It would be naive to presume that composer Hannah Peel will not transcend this plane. The Northern Ireland artist’s talents are boundless, her artistry tended to with such delicate finesse, her compositions so driftingly astral, that it is difficult to believe she has yet to open a multidimensional wormhole. That’s probably hyperbolic, but she’s gifted.
On the first single plucked from her collaborative album with English poet Will Burns, the recitation section near the start acts as the haunting precursor. Anxiety-inducing at worst, a convulsing bloodletting at best, ‘The Night Life’ pierces through the silence with pacing Colin Stetson-like clacking, reducing the poetry to a footnote.
It’s difficult to delineate the exact sonics: what sounds like electronic guitar-scrapes grate incessantly and neurotically atop quiet, pattering, arrhythmic drums; flickering, thorny strings careen around before it all it grinds to a pleasing halt. It’s a compelling listen, nonetheless, and Hannah Peel again proves herself to be an artist in growth.
SOAK — Knock Me Off My Feet
Another Irish song released this month that contends with home, albeit in a slightly less sanguine manner than Maria Somerville, is SOAK’s ‘Knock Me Off My Feet’. Derry-raised Bridie Monds-Watson sings about her love-hate relationship with small-town Ireland where she grew up: where freedom meets claustrophobia. Grim Town, the new album title being released on Rough Trade, is self-explanatory in that regard.
“Growing up, I’ve spilt my blood / But you’re still my home / You stay within my bones,” SOAK sings on her return. It’s a buoyant indie-pop cut, full of lush instrumentation and sunlit melodies, which demonstrates that she is instilling in her sound a more maximalist and expansive scope.
Odd Ned — Shtoneymatter
Although intended as a series of cassette potboilers, dub techno producer Odd Ned’s Rushes possesses a linear, narrative sensibility. Cassette hissing, a lo-fi staple, undergirds everything here. Pressed to pick a highlight, I would choose ‘Shtoneymatter,’ with featherlight synthesisers and interlocking drums gently swimming into one another. ‘Shtoneymatter’, to me, paints a picture of a dreary modern cityscape; high-rise buildings punctuating a foggy winter skyline, large department stores and multinational retailers dominating the high street, homeless people camping across the concrete beside much-photographed tourist hotspots.
People have acquiesced to the notion that cities like Odd Ned’s Dublin, or any other metropolitan city for that matter, have entered a perpetual state of moral and spiritual decline. The closing measures of ‘Shtoneymatter’ feel like a revelation of sorts, though—a moment of clarity after some soul-searching: systems are made to be broken.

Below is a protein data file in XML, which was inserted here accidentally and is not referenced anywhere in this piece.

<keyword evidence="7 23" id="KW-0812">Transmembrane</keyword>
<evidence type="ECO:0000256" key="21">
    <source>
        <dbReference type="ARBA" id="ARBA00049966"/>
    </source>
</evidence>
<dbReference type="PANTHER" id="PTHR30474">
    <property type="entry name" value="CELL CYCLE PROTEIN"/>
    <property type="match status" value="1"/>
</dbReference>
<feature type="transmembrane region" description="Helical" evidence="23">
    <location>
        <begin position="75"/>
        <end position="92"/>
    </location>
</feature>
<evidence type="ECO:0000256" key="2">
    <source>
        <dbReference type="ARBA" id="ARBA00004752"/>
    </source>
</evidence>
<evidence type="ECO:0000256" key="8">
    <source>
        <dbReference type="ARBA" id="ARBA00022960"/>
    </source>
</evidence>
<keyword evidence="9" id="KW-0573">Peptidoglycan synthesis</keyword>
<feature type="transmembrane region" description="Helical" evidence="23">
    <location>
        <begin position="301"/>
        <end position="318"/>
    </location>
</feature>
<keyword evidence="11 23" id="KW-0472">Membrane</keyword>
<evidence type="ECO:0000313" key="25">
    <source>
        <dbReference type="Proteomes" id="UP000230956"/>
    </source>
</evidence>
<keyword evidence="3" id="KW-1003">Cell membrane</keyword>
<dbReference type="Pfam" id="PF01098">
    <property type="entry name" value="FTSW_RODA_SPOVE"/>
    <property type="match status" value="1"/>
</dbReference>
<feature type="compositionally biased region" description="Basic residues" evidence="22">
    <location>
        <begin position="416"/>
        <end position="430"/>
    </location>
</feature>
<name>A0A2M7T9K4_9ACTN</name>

Arvo Party — Ouroboros
Belfast producer Herb Magee is steadily improving his craft. A true polymath, the former punk bassist’s output as Arvo Party ranges from hissing ambient to hyperrealistic house to sunny vaporwave, all classily composed with a fascinating ear for melody and movement. ‘Ouroboros’, a nine-minute-long reverie, his latest escapade, is triumphant, complete with a steaming sax sample that gracefully interrupts three minutes of florid synth swelling. As a single composition, ‘Ouroboros’ is tense, patient, drifting, iridescent, and fluttering with rhythm. Most importantly for those prone to January blues, however, it’s outrightly fun and danceable.
ELLLL – Febreeze
Forward-thinking Gash Collective figurehead ELLLL released the refreshingly clean, breakbeat-heavy ‘Febreeze,’ the title track from her upcoming EP. The Sunrise edit, which was also shared this month, more glacial and airy, is also awesome.
Sister Ghost – Backwards
Belfast-based artist Sister Ghost’s earworm-friendly alt-rock cut, ‘Backwards’, which will inevitably turn out to one of the most sharply written Irish songs of the year, dropped late this month. It reminds me of Charly Bliss; therefore, automatically, it rules.
Rikshaw – Spellbound
Coolock rapper Rikshaw’s Spellbound is Ireland’s best effort at synthesising the teary-eyed, face tat-wearing emo-rap wave birthed on Soundcloud.
Marcus Woods – Saturn V
Rising 18-year-old producer Marcus Woods’ ‘Saturn V’ is a steamrolling, Iglooghost-inspired cut, his most experimental track yet.
B2 – Silly Silly
B2, a now recognisable name in UK drill circles, delivered a typically fun and borderline menacing track in ‘Silly Silly’.
Gadget and the Cloud – Too Soon to Say
Gadget and the Cloud’s ‘Too Soon to Say’ has fabulously warm, soothing ambient textures.